Warsaw Ghetto Uprising commemorated on 80th anniversary

Presidents and Holocaust survivors and their descendants commemorated the 80th anniversary of the Warsaw Ghetto Uprising on Wednesday with a poignant sense that the responsibility for carrying on the memory of the Holocaust is passing from the witnesses to younger generations.

Steinmeier stated, “I bow before you as German Federal President and pay respect to the brave fighters of the Warsaw Ghetto.” “I bow in deep sorrow to the dead.”

Poland, which had the largest Jewish population in Europe before the war, and was subjected by the Nazis to massive death and destruction during the invasion, is responsible for preserving places like the Auschwitz concentration camp and ghetto, and honoring those who suffered the most. Approximately 6 million Polish citizens died during World War II, with about 3 million being Jews and the rest being mostly Christian Poles.

Steinmeier stated, “Dear President Duda and dear President Herzog: Many people in Poland and Israel have given us Germans the gift of reconciliation despite all these crimes.” Steinmeier called this a “miracle” that should be preserved for future generations.

Many of the people who attended the observances on Wednesday came from Australia and the United States. They wanted to pay tribute not only to those who died, but also to the rich Jewish culture that is part of their heritage. Many people hold private ceremonies to pay tribute to the dead at the Jewish Cemetery or various memorials in the ghetto grounds.

Avi Valevski is a professor of mental health from Israel, whose father Ryszard, who was a doctor and led a group that numbered 150 in the rebellion, visited Warsaw along with his wife. He described it as “more emotional than a moment.”

Valevski is 72 and he’s working to continue a story that his father never told him, but which also has an emotional weight. Valevski was young when he lost his father in 1971. Today, he is poring over the documents his father left and trying to publish one of his stories.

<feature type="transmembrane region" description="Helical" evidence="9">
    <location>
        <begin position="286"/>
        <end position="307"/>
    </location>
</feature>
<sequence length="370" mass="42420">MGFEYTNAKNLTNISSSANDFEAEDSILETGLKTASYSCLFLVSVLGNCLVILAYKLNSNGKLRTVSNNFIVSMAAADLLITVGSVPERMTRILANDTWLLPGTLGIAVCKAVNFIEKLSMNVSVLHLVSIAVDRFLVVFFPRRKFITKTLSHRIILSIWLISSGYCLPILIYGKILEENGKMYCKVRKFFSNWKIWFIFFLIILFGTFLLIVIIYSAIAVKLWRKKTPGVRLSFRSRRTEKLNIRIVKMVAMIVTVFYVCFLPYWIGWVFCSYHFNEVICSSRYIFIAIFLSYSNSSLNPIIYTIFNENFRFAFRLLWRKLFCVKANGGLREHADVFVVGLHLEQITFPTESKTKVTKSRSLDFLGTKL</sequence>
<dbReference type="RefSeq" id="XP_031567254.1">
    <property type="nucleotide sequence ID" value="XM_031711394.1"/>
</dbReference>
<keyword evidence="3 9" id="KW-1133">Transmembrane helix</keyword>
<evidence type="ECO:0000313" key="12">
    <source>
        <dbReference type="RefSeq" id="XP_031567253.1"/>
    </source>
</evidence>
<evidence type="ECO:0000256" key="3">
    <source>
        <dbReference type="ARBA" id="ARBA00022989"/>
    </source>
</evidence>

Valevski stated, “He was proud of his battle against the Nazi beast — his words. But I guess that feeling of apprehension has entered my soul up until now.”

In 1939, the Germans invaded Poland and set up a ghetto in the following year. It was the largest ghetto in the occupied Poland.

At its height, it housed half a million souls. It was initially home to 380,000 Jews living in cramped quarters. The streets were littered with bodies and disease was rampant.

After 265,000 men women and children, rounded up and murdered at Treblinka in the summer 1942, the Jewish resistance in the Warsaw Ghetto grew. The Nazi genocide became more widely known, and those who remained in the Warsaw ghetto no longer believed German guarantees that they would be sent into labor camps.

Small groups of rebels began spreading resistance calls, committing isolated acts of sabotage or attacks. Some Jews started to defy German orders that they report for deportation.

The uprising started when the Nazis invaded the ghetto, on the evening of April 19, 1943. This was the night before Passover. The Nazis lit the ghetto on fire three days later. It was a death trap. But the Jewish fighters fought for nearly a whole month until they were defeated. This was a longer period of resistance than many countries.

“I am a New Yorker, but something keeps me coming back here,” said Barbara Jolson Blumenthal. Her parents, who were killed by other family members, survived the Warsaw Ghetto because a Pole helped to hide them on the “Aryan side” of the city.

Blumenthal said, “And even though such terrible things happened here I remember my parents telling me that they loved this place, that it was wonderful here. I walk down the street and wonder if it’s where my family walked and was,” Blumenthal.

More Stories

Stay informed by joining TruthRow

24/7 coverage from 1000+ journalists. Subscriber-exclusive events. Unmatched political and international news.

You can cancel anytime